In conclusion, we want to be sure all osteopathic physicians are aware of the continuing controversy surrounding the Drug Enforcement Administration's (DEA) August 2004 unofficial document titled, “Prescription Pain Medications: Frequently Asked Questions and Answers for Health Care Professionals and Law Enforcement Personnel.” The DEA subsequently withdrew the document because it contained misstatements. After withdrawal of that document, an Interim Policy Statement was published in the Federal Register on November 16, 2004, indicating that the DEA would address in greater detail the subject of dispensing controlled substances for the treatment of pain in a future Federal Register document, taking into consideration the views of the medical community. The announcement of that pending document was published in the Federal Register inviting comment from the medical community. 
The following two statements from the DEA are very important: 
  • “DEA recognizes that the overwhelming majority of physicians dispense controlled substances lawfully for legitimate medical reasons, including the treatment of pain.”
  • “The purpose of this recitation (of the relevant provisions of the Controlled Substances Act and DEA regulations relating to the dispensing of controlled substances for the treatment of pain) will be to provide guidance and reassurance to the overwhelming majority of physicians who engage in legitimate pain treatment while deterring unlawful prescribing and dispensing of pharmaceutical controlled substances.”
The AOA staff and the End-of-Life Care Committee will continue to monitor this crucial issue to be sure those two points are honored. On March 18, President George Thomas, DO, submitted comments to the DEA on dispensing controlled substances for the management of pain. The AOA recommended that the DEA include a thorough explanation of its interpretation of physician responsibilities when preparing the policy statement, including administrative history and relevant court proceedings. The AOA also recommended that physicians experienced in the management of pain should be involved in drafting practice guidelines regarding medical use of pain medications. 
The remaining three supplements in this series on pain management will continue to provide updates on forthcoming documents related to policy statements and guidelines from the DEA. The next supplement focuses on issues in pain therapy including addiction. We hope that this supplement proves to be a valuable resource to osteopathic physicians providing their patients rest from pain at end of life.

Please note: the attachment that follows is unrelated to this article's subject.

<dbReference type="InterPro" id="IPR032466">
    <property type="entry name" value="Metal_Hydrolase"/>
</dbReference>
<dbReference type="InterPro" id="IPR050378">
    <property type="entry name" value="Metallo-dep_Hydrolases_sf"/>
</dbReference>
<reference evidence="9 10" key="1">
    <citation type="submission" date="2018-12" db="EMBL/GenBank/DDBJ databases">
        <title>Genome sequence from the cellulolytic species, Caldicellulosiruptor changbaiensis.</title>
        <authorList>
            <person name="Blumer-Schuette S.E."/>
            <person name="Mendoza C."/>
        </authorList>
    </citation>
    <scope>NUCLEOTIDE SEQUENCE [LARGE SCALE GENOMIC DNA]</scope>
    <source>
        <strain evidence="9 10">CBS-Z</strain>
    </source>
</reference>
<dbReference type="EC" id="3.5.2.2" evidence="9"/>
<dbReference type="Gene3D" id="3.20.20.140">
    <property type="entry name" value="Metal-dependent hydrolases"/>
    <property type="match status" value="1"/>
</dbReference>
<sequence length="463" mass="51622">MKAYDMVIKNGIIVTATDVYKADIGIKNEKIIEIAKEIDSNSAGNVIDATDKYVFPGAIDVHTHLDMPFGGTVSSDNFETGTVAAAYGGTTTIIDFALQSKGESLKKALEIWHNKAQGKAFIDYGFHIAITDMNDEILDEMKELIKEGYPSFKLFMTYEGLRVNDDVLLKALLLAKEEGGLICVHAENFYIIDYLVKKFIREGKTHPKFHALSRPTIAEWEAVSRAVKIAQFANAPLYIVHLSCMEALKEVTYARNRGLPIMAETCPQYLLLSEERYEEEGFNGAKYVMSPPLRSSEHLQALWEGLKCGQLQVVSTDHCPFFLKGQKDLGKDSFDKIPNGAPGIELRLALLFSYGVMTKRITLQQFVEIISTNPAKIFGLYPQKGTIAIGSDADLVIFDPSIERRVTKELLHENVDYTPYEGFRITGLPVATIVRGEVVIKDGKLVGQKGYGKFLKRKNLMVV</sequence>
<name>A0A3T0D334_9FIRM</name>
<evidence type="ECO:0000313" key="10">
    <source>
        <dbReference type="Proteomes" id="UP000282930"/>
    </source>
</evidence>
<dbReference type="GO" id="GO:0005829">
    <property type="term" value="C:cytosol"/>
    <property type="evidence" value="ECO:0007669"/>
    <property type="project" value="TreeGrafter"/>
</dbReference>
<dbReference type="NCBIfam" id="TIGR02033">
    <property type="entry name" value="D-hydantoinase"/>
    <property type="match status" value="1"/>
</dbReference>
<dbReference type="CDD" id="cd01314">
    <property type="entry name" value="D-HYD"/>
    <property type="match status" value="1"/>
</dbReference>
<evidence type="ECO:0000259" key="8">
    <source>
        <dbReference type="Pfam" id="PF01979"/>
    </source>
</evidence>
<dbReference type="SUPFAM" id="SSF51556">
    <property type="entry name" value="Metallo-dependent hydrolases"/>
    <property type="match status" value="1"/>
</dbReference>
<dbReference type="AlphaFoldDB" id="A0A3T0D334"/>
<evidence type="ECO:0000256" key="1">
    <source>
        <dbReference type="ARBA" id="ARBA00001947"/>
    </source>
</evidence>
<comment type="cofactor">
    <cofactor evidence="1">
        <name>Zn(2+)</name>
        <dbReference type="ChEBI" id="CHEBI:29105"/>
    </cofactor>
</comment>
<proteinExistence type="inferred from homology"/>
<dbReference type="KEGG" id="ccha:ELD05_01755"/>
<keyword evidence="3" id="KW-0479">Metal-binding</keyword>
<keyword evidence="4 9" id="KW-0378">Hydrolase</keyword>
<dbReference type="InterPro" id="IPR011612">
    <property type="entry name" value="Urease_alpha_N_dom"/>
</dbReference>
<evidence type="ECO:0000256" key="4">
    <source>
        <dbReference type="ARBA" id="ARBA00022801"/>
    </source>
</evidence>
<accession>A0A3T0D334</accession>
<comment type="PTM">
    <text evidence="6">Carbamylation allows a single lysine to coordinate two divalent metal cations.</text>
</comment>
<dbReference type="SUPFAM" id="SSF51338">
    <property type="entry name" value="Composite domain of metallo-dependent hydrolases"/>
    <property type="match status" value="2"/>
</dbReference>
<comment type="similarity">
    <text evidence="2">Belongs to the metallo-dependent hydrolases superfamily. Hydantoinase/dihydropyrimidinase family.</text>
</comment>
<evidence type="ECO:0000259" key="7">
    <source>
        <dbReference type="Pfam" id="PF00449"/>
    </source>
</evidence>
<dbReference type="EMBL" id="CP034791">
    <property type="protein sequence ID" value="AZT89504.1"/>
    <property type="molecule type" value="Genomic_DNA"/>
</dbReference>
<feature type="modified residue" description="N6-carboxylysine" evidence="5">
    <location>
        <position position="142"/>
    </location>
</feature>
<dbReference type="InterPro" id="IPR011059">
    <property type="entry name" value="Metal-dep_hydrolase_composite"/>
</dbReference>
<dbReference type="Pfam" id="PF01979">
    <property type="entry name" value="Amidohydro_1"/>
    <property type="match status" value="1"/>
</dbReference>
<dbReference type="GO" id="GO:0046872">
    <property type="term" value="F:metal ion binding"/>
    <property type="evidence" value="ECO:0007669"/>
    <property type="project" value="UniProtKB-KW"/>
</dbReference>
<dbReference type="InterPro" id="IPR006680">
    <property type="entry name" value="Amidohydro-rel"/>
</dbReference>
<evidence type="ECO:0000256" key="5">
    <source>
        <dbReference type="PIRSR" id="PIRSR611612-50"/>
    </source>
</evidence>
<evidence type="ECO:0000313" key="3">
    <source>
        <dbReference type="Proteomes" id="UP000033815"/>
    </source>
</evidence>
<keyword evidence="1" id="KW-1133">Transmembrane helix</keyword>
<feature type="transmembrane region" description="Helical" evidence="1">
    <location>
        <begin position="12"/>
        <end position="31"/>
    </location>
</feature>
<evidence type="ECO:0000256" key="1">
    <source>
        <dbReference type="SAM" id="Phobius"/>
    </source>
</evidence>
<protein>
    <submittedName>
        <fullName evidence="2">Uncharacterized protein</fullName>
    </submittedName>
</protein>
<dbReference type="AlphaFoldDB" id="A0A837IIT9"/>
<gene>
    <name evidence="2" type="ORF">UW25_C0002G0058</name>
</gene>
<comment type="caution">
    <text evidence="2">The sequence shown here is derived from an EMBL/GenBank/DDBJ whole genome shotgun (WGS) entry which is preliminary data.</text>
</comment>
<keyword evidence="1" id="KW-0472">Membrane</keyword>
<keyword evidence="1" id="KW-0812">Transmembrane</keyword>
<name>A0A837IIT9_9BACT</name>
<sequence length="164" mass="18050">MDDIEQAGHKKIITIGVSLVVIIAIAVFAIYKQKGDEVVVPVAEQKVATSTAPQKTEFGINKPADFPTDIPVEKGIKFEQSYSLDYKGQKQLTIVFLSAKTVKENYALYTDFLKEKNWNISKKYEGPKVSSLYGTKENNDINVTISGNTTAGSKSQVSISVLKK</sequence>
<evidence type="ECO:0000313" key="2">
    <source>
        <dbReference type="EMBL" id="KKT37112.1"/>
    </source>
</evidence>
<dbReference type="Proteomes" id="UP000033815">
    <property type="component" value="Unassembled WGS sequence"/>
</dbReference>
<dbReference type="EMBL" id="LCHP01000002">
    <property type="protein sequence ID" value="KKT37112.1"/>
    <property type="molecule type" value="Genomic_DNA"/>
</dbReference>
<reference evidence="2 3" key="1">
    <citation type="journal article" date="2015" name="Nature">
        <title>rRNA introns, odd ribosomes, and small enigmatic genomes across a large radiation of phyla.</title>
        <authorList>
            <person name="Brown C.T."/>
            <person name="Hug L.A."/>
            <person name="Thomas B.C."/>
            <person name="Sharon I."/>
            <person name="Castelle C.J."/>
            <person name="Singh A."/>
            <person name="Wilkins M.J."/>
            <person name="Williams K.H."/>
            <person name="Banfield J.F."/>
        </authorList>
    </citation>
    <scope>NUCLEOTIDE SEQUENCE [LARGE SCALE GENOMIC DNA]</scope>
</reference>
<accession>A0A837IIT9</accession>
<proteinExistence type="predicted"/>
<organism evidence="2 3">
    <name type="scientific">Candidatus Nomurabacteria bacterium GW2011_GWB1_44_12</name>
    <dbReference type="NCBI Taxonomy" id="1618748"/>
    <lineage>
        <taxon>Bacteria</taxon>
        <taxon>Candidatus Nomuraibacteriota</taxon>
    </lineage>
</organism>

About the JAOA's Pain Management Supplement Series Coordinating Editor
Frederick J. Goldstein, PhD, FCP, brings expertise, experience, enthusiasm, and a dedicated interest in pain management to his role as coordinating editor of the current series of four JAOA supplements on pain management. A member of the JAOA's Editorial Advisory Board since 1998, Dr Goldstein is a professor of clinical pharmacology and coordinator of pharmacology in the Department of Neuroscience, Physiology and Pharmacology at the Philadelphia College of Osteopathic Medicine (PCOM). He is also a clinical research associate in the Department of Anesthesiology at Albert Einstein Medical Center in Philadelphia and a lecturer in pharmacology at the University of Pennsylvania School of Dental Medicine. 
Dr Goldstein frequently lectures on drug abuse to community, social, and religious organizations and medical schools and staffs of medical centers. 
Dr Goldstein has served as consultant to the Philadelphia Field Office of the Drug Enforcement Administration, the Eastern District of the US Attorney's Office, and the Pennsylvania Board of Probation and Parole, among other agencies. He is a member of the editorial boards of the Journal of Clinical Pharmacology and the new Journal of Opioid Management. He is a reviewer for those publications as well as for the JAOA. Dr Goldstein is a Fellow of the American College of Clinical Pharmacology, and his other societal memberships include the American Society for Pharmacology and Experimental Therapeutics, the International Association for the Study of Pain, and the American Pain Society. 
In 1990, Dr Goldstein received the Lindback Award for Distinguished Teaching, Philadelphia College of Pharmacy and Science, now the University of the Sciences. 
Dr Goldstein has no conflicts of interest to disclose. 
 Dr Nichols has no conflicts of interest.
 This continuing medical education publication supported by an unrestricted educational grant from Purdue Pharma LP